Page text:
The New York Times has a great collection of interactive graphics and other multimedia and articles explaining the background of the financial crisis. This package was put together before this last fortnight’s market tourmoil, but still a good read.

Topics include:

Home Equity Loans

Rise of Credit Spreads Worldwide Outside US

Debt Hitting Home Across Classes and Ages

Calculator to Determine Your Personal Debt Load and How it Compares with Average

View the Debt Trap at . . .

MAP: Tropical Storm Hanna (Kelso)

Tuesday, September 23rd, 2008

[Editor’s note: I produced this mashup in real time for The Washington Post a couple weekend’s ago when Hurricane Hanna blew into the DC area as a tropical storm. This mashup was the main graphic lead on the homepage for a couple hours. A week later, the Houston Chronicle pulled off a similar exercise for Gustov.]

View and interact with the original on

legendThis mashup tracked flooding, road closures, major power outages, and other storm related events across the Washington, D.C. metro area on Saturday, Sept. 6.

The live map was last updated at 7:05 pm. and shows conditions at that time. No further updates will be provided.

Follow Hurricane Hanna at Capital Weather Gang blog. View flooding status of regional rivers from USGS.

SOURCES: Staff reports; Power outages: PEPCO, BGE, SMECO and Dominion; Road conditions:, Maryland CHART, Fairfax. Interactive by Nathaniel V. Kelso and Dita Smith -The Washington Post.

First published Sept. 6, 2008. Last updated Sept. 6, 2008 at 7:05 p.m.

Don’t Assume North is Up! (Kelso)

Tuesday, September 23rd, 2008

When the Marriott Hotel in Islamabad was destroyed (read more) with a car bomb on my Saturday work shift (Sept. 20, 2008), killing dozens, I had to scramble to find source material locating the hotel in the downtown government district.

Problem was, none of the maps I found matched what I was seeing in Google Maps satellite view! It turns out Pakistani cartographers have a convention to rotate the orientation of these map so their capital’s streets are horizontal and vertical rather than at ~30° off north. This might maximize scale to the printable area, but most of the maps didn’t even have a north arrow!

The BBC had a custom map up before The Washington Post, but at least ours is “north up”.

The Washington Post:


Google Maps Satellite view:

Continuing Illustrator CS4 Coverage (Mordy Golding+)

Tuesday, September 23rd, 2008

[Editor’s note: Mordy Golding has comprehensive coverage of what Illustrator CS4 means for you. Mordy used to work at Adobe and is still dialed in. He also has video tutorials showing off these features over at Layers magazine has additional coverage showing off the artboards (multiple pages) in action. As I mentioned yesterday, come to Missoula and learn more from the Adobe reps who will be at the NACIS PCD session. If you have not updated since CS2, this is your upgrade.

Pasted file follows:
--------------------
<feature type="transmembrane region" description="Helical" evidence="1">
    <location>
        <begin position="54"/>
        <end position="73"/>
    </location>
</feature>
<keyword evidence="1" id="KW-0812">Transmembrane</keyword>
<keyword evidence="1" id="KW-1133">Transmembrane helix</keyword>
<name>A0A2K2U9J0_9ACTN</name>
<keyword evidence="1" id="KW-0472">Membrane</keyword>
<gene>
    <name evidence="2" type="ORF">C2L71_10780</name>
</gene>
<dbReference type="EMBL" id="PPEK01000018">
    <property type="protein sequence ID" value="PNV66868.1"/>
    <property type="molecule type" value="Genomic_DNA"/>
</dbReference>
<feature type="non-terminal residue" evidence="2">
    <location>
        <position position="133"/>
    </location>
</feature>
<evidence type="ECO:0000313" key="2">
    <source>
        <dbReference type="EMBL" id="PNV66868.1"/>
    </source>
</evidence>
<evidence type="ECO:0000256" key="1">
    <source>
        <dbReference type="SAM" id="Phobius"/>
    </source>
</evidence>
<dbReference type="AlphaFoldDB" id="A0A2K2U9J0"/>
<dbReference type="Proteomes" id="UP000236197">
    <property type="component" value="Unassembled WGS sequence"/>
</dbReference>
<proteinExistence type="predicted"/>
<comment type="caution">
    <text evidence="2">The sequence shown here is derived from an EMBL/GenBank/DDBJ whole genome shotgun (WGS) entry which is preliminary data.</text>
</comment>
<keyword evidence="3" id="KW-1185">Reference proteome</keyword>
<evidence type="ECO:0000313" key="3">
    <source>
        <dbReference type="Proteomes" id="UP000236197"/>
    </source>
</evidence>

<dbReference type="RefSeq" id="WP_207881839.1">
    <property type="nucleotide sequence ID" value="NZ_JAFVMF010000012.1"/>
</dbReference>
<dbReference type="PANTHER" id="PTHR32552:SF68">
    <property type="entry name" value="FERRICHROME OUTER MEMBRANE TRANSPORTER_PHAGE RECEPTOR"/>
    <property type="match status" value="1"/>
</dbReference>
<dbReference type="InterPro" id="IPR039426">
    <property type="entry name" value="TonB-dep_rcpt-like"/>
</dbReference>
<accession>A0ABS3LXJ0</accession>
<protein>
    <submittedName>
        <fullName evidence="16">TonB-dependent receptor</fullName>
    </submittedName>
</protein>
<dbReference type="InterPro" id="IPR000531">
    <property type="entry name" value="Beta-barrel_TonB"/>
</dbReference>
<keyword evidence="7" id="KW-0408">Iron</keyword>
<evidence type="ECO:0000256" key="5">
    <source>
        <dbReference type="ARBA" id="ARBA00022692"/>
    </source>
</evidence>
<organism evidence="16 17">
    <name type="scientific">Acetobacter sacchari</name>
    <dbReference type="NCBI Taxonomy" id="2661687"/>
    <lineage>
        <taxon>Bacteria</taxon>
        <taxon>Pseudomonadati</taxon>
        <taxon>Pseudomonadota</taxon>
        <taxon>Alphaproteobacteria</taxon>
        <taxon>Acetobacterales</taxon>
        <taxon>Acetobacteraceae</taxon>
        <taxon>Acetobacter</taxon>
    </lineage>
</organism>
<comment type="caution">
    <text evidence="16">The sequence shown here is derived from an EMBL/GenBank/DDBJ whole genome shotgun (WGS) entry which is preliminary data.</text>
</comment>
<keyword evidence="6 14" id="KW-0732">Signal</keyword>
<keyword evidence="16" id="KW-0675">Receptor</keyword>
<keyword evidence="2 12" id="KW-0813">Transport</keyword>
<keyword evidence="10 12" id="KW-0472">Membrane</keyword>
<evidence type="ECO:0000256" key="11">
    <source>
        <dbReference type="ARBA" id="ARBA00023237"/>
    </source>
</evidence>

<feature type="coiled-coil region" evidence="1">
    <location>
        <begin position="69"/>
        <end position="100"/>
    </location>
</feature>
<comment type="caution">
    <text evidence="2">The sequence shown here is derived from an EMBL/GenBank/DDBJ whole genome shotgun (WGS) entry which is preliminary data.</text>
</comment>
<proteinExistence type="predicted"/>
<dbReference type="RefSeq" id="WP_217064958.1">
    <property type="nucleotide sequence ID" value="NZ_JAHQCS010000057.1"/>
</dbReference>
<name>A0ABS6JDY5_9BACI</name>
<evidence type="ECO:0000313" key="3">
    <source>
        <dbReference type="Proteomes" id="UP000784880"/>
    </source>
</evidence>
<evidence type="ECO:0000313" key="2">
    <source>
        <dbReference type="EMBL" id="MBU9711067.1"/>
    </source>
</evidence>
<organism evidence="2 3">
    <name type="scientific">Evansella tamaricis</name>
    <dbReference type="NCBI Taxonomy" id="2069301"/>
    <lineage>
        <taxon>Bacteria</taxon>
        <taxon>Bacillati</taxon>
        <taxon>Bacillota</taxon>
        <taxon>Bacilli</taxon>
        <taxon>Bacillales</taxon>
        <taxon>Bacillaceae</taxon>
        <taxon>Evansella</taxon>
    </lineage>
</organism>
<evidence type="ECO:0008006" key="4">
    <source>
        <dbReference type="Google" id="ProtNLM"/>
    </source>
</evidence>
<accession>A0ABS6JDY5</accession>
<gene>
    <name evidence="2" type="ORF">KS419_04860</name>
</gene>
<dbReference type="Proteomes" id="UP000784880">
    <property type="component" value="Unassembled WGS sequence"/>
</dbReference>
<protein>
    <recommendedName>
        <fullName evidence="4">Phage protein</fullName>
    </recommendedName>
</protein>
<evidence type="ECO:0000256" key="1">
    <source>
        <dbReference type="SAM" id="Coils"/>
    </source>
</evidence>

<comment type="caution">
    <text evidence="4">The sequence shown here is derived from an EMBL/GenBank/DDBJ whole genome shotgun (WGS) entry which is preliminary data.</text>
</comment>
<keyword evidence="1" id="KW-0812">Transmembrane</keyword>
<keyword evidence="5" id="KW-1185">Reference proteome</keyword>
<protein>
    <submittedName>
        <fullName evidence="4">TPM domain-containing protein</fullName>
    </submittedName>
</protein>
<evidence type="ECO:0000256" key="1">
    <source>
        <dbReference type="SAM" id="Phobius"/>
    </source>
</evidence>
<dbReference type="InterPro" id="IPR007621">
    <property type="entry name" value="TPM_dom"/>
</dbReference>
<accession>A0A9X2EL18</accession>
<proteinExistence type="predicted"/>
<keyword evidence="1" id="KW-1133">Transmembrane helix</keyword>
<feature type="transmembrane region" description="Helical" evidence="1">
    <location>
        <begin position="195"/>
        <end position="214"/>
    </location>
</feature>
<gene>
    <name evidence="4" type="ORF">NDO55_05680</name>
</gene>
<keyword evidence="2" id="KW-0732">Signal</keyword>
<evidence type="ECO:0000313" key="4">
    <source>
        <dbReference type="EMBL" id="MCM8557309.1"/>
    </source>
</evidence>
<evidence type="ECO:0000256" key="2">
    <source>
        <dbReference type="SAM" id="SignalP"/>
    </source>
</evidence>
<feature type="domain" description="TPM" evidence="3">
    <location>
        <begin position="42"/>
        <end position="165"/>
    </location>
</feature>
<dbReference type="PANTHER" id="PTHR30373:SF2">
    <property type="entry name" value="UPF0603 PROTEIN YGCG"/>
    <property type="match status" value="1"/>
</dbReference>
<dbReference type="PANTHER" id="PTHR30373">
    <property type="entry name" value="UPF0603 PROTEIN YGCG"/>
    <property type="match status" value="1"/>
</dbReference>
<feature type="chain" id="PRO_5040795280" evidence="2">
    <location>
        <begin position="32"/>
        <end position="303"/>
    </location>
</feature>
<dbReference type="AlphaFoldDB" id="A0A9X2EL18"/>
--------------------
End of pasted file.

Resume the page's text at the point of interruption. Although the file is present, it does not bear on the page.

My top improvements:

  1. Text on Path now fixed like in pre-CS. Have beautiful map labels, again!
  2. Appearance panel more like Freehand: edit attributes directly instead of in 5 different panels!
  3. Isolation Mode works on most objects.
  4. Multiple “artboards” or pages; more flexible but also vexing.

Now for the longer feature summary…]

Republished in vastly abbreviated form in part from Real World Illustrator. Posted there Sept. 22, 2008.


Multiple Artboards. The number one feature request of all time, multiple artboards have finally arrived in Illustrator. Notice the phrase is multiple artboards, not multiple pages.

Blob Brush. Illustrator sports a new brush, named “Blob”. Based on the Calligraphic brush, the Blob brush is pressure sensitive, allowing you to draw expressive artwork with variable thick and thins.


Common Adobe User Interface. Illustrator CS3 featured a new user interface, but apparently it was just a stepping stone to get to what is now truly a common user interface for Adobe applications.

Gradients. There are several major enhancements to gradients in this release. At the top of the list is a long-time request – transparency support. Each gradient stop now has an opacity slider (similar to the Alpha value in Flash).

Clipping Masks. One of the biggest complaints about the masking features in Illustrator has been that when artwork is clipped, you can still select that artwork—even if it isn’t visible. In Illustrator CS4, masked artwork is now truly hidden—from view and from your selection tool. However, this new functionality is only in place for clipping masks, not for layer clipping masks.

Appearance panel 1. A long-standing feature request has been to add eyeballs to the Appearance panel, to allow users to hide or show effects without having to necessarily delete them.

Appearance panel 2. You can now edit and apply attributes and effects directly through the Appearance panel. That means you can change fill and stroke colors, change stroke weights and dashes, add and edit effects, and more, all directly from the Appearance panel. [Ed: Even when the objects only share 1 common attribute, that attribute will be shown and editable.]

Graphic Styles. Two key enhancements here: Graphic Styles can now be added, in a non-destructive way, to objects. Meaning you can now cumulatively apply multiple graphic styles, and each one is simply added to the graphic, rather than replacing the existing attributes. In addition, graphic styles can be created “headless”, meaning a style can contain just an effect and no fill or stroke attributes.


Smart Guides. Remember back when Smart Guides was introduced? Remember how quickly you turned them off? In the past, Smart Guides were more of a nuisance than otherwise. That’s changed now. Smart Guides are more refined.